Two-Part Problem for PE Involvement with IFLC

I was on Reuters Insider earlier today (vid after jump), to discuss the possibility of private equity firms buying ILFC, the aircraft leasing unit of AIG. Reports are that Carlyle is leading one possible consortium, while Greenbriar Equity and Onex Partners are teaming on another. KKR and TPG each had expressed early interest, but have since bailed.

To me, there are two huge obstacles to PE firms buying IFLC: (1) Financing the transaction and (2) Owning and operating IFLC.

The first obstacle is obviously first. IFLC reportedly is valued at $8 billion, which would require a minimum of $4 billion or $5 billion in leverage. That type of outlay is theoretically possible, but far from probable. Credit still hasn’t loosened much when it comes to large leveraged loans, which means I only see this working if the government steps in as the lender of last resort.

But let’s assume the deal can get financed. What then? Who’s going to finance the new aircraft and equipment that IFLC will need? To me, this might be the larger problem. Just take a look at what’s happening with a company like Dunkin’ Donuts: Existing franchises are selling plenty of coffee and bagels, but new franchise development has come to a credit-crunched standstill (thus disrupting both expansion plans and franchise license income). Sure it’s kind of like comparing cockpits to crullers — actually, that’s exactly what it’s like — but the underlying problem is the same.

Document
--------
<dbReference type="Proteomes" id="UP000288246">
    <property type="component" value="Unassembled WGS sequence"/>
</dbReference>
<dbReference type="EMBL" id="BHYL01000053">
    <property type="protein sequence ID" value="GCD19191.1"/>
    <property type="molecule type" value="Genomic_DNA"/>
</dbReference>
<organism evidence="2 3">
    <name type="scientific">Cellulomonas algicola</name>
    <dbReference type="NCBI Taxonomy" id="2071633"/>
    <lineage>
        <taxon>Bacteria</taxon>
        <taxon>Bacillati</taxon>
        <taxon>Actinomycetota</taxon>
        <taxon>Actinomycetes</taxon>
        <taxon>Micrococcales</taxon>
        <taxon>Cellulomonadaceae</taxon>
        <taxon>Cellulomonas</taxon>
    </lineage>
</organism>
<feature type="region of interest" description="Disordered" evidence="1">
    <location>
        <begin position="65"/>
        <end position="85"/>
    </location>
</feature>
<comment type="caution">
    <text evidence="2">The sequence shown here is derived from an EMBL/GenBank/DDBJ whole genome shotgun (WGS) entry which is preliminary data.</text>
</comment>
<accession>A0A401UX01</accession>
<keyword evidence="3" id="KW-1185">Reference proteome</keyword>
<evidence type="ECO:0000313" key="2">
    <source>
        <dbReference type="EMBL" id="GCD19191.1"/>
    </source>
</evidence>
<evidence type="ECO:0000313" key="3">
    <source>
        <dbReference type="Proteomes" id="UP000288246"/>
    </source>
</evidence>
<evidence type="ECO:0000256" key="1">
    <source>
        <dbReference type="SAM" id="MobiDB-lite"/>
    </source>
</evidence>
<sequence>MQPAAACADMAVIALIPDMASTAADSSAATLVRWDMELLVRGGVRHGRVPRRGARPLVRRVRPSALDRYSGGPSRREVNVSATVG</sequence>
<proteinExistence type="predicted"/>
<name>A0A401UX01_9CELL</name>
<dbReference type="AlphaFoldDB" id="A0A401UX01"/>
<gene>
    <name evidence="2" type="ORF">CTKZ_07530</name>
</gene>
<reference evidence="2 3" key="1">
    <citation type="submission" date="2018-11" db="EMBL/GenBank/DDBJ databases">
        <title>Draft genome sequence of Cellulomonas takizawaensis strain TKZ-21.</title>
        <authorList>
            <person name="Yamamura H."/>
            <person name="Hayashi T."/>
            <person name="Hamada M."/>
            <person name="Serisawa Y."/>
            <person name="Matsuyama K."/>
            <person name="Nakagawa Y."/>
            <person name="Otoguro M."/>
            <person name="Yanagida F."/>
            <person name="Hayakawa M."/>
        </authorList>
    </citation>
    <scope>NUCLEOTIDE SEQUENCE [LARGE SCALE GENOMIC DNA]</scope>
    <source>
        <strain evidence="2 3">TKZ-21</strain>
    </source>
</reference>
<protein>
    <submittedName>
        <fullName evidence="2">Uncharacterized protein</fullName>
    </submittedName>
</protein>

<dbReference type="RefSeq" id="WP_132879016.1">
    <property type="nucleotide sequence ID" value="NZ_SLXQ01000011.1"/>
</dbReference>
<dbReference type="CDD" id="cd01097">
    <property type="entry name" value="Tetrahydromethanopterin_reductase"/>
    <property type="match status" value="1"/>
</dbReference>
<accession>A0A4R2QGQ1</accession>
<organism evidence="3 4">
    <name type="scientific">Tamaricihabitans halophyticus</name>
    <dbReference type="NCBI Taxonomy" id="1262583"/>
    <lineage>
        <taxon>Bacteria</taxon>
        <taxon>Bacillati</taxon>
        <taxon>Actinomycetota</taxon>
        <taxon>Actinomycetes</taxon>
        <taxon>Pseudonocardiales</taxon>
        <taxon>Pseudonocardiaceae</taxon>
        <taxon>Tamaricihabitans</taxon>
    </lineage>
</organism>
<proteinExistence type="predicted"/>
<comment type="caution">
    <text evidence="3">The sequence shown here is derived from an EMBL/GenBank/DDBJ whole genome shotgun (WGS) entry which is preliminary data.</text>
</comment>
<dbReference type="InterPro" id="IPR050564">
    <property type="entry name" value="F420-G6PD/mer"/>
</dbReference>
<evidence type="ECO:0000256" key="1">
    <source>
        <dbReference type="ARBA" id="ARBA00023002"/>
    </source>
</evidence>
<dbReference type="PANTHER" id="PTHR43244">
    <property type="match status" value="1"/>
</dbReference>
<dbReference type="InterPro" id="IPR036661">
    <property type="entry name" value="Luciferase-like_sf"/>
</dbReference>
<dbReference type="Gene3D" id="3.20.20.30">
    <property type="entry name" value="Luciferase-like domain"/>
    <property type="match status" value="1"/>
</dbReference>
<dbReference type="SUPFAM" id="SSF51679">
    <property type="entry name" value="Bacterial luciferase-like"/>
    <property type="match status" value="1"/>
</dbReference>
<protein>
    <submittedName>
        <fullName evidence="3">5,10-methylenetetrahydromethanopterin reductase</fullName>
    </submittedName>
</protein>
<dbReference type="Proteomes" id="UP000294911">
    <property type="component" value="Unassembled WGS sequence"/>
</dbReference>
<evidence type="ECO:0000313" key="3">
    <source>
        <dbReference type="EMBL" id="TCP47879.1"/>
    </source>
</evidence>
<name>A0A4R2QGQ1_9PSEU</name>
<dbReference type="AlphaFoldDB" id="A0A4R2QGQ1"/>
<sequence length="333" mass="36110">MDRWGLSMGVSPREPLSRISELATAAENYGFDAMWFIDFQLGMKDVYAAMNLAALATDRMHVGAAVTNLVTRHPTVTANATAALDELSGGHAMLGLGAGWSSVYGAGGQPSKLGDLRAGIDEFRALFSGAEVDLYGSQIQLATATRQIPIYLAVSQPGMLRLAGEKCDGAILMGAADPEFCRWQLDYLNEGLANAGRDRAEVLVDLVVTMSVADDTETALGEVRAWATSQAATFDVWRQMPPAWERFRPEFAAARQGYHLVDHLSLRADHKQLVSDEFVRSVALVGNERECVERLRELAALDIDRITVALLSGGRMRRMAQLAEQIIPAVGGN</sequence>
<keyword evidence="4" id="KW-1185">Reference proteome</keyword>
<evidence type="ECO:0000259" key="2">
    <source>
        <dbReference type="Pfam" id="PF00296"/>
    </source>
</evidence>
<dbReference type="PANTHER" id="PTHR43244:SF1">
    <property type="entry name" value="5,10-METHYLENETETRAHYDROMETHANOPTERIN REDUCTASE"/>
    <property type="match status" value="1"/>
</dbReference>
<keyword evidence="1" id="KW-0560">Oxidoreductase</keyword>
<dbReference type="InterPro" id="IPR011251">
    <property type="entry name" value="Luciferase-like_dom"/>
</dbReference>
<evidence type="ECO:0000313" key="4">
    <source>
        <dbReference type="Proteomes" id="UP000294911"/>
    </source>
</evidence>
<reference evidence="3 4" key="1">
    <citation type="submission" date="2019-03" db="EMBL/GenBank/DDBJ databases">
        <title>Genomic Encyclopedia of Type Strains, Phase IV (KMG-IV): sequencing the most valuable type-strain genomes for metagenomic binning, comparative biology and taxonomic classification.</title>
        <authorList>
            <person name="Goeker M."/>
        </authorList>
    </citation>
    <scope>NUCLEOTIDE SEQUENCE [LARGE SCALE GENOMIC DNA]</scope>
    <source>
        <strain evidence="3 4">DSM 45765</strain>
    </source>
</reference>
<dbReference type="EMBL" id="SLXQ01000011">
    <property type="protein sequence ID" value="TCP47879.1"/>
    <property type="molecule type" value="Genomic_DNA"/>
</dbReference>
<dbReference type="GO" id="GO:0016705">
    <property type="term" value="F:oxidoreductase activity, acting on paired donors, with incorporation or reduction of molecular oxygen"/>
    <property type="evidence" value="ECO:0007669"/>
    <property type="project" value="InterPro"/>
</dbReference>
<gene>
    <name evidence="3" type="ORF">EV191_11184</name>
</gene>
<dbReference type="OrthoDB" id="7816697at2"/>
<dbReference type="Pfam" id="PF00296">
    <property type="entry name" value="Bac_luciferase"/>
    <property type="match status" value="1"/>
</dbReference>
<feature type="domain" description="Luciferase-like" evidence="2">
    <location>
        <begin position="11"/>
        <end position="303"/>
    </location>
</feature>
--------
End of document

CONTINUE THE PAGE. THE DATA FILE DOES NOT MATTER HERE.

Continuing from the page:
It’s worth pointing out that none of the potential buyers is a babe in the woods here. Carlyle has a huge transportation practice, while Onex has money and Greenbriar is a transport-focused firm run by guys like ex-UAL CEO Gerald Greenwald. If anyone would/could do it, these groups are it. But I’m just not convinced that even these firms could get the deal done, let alone if they should.

Here is the Reuters Insider video. I come on at around the 6-minute mark: